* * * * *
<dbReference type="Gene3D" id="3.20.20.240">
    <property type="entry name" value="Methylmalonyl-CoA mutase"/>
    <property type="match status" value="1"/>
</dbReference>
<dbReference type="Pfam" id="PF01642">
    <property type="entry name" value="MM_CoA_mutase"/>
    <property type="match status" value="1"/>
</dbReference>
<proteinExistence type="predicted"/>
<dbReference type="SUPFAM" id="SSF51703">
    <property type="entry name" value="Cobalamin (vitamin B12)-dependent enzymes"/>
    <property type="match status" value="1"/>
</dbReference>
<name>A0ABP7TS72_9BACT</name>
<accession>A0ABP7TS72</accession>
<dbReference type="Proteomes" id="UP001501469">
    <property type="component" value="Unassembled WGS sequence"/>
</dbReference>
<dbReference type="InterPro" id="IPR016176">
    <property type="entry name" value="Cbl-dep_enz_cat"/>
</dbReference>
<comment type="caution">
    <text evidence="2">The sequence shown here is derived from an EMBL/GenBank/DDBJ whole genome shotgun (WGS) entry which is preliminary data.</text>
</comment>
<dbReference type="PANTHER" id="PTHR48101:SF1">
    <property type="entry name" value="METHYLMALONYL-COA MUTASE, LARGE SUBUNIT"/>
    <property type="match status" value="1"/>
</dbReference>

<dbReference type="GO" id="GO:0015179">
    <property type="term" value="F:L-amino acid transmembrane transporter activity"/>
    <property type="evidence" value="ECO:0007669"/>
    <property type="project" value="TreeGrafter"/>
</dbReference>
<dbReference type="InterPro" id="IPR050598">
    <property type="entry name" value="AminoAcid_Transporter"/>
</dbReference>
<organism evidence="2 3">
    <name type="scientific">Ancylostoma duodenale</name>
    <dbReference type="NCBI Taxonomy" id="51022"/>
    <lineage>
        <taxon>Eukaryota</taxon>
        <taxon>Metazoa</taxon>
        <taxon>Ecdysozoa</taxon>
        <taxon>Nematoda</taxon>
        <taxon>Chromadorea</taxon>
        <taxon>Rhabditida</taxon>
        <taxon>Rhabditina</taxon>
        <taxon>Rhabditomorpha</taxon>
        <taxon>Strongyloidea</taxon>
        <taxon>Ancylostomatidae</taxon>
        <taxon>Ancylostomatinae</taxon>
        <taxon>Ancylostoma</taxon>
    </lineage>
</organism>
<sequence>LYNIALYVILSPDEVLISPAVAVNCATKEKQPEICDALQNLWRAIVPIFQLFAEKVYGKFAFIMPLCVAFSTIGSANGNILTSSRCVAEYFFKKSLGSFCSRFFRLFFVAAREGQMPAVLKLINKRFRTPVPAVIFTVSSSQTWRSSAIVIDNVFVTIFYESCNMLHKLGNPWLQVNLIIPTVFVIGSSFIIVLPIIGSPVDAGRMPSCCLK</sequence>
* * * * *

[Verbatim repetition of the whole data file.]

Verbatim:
<dbReference type="Gene3D" id="3.20.20.240">
    <property type="entry name" value="Methylmalonyl-CoA mutase"/>
    <property type="match status" value="1"/>
</dbReference>
<dbReference type="Pfam" id="PF01642">
    <property type="entry name" value="MM_CoA_mutase"/>
    <property type="match status" value="1"/>
</dbReference>
<proteinExistence type="predicted"/>
<dbReference type="SUPFAM" id="SSF51703">
    <property type="entry name" value="Cobalamin (vitamin B12)-dependent enzymes"/>
    <property type="match status" value="1"/>
</dbReference>
<name>A0ABP7TS72_9BACT</name>
<accession>A0ABP7TS72</accession>
<dbReference type="Proteomes" id="UP001501469">
    <property type="component" value="Unassembled WGS sequence"/>
</dbReference>
<dbReference type="InterPro" id="IPR016176">
    <property type="entry name" value="Cbl-dep_enz_cat"/>
</dbReference>
<comment type="caution">
    <text evidence="2">The sequence shown here is derived from an EMBL/GenBank/DDBJ whole genome shotgun (WGS) entry which is preliminary data.</text>
</comment>
<dbReference type="PANTHER" id="PTHR48101:SF1">
    <property type="entry name" value="METHYLMALONYL-COA MUTASE, LARGE SUBUNIT"/>
    <property type="match status" value="1"/>
</dbReference>

<dbReference type="GO" id="GO:0015179">
    <property type="term" value="F:L-amino acid transmembrane transporter activity"/>
    <property type="evidence" value="ECO:0007669"/>
    <property type="project" value="TreeGrafter"/>
</dbReference>
<dbReference type="InterPro" id="IPR050598">
    <property type="entry name" value="AminoAcid_Transporter"/>
</dbReference>
<organism evidence="2 3">
    <name type="scientific">Ancylostoma duodenale</name>
    <dbReference type="NCBI Taxonomy" id="51022"/>
    <lineage>
        <taxon>Eukaryota</taxon>
        <taxon>Metazoa</taxon>
        <taxon>Ecdysozoa</taxon>
        <taxon>Nematoda</taxon>
        <taxon>Chromadorea</taxon>
        <taxon>Rhabditida</taxon>
        <taxon>Rhabditina</taxon>
        <taxon>Rhabditomorpha</taxon>
        <taxon>Strongyloidea</taxon>
        <taxon>Ancylostomatidae</taxon>
        <taxon>Ancylostomatinae</taxon>
        <taxon>Ancylostoma</taxon>
    </lineage>
</organism>
<sequence>LYNIALYVILSPDEVLISPAVAVNCATKEKQPEICDALQNLWRAIVPIFQLFAEKVYGKFAFIMPLCVAFSTIGSANGNILTSSRCVAEYFFKKSLGSFCSRFFRLFFVAAREGQMPAVLKLINKRFRTPVPAVIFTVSSSQTWRSSAIVIDNVFVTIFYESCNMLHKLGNPWLQVNLIIPTVFVIGSSFIIVLPIIGSPVDAGRMPSCCLK</sequence>